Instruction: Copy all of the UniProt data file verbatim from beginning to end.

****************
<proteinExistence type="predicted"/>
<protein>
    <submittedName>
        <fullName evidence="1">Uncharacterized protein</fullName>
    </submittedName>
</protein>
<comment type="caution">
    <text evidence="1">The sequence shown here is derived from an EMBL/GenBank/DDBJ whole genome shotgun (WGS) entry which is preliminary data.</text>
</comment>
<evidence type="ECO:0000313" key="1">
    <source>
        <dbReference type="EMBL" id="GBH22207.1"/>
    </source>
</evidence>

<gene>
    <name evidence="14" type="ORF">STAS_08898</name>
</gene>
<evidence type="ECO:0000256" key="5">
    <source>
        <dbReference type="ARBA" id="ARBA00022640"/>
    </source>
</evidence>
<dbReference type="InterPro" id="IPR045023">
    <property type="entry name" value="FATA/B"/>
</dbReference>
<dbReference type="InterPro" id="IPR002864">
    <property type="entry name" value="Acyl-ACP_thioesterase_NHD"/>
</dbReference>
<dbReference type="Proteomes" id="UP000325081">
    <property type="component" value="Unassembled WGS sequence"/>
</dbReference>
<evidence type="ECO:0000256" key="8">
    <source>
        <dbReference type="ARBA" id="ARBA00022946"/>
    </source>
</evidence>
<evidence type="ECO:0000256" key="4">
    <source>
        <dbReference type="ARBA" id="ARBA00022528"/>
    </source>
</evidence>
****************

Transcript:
<proteinExistence type="predicted"/>
<protein>
    <submittedName>
        <fullName evidence="1">Uncharacterized protein</fullName>
    </submittedName>
</protein>
<comment type="caution">
    <text evidence="1">The sequence shown here is derived from an EMBL/GenBank/DDBJ whole genome shotgun (WGS) entry which is preliminary data.</text>
</comment>
<evidence type="ECO:0000313" key="1">
    <source>
        <dbReference type="EMBL" id="GBH22207.1"/>
    </source>
</evidence>

<gene>
    <name evidence="14" type="ORF">STAS_08898</name>
</gene>
<evidence type="ECO:0000256" key="5">
    <source>
        <dbReference type="ARBA" id="ARBA00022640"/>
    </source>
</evidence>
<dbReference type="InterPro" id="IPR045023">
    <property type="entry name" value="FATA/B"/>
</dbReference>
<dbReference type="InterPro" id="IPR002864">
    <property type="entry name" value="Acyl-ACP_thioesterase_NHD"/>
</dbReference>
<dbReference type="Proteomes" id="UP000325081">
    <property type="component" value="Unassembled WGS sequence"/>
</dbReference>
<evidence type="ECO:0000256" key="8">
    <source>
        <dbReference type="ARBA" id="ARBA00022946"/>
    </source>
</evidence>
<evidence type="ECO:0000256" key="4">
    <source>
        <dbReference type="ARBA" id="ARBA00022528"/>
    </source>
</evidence>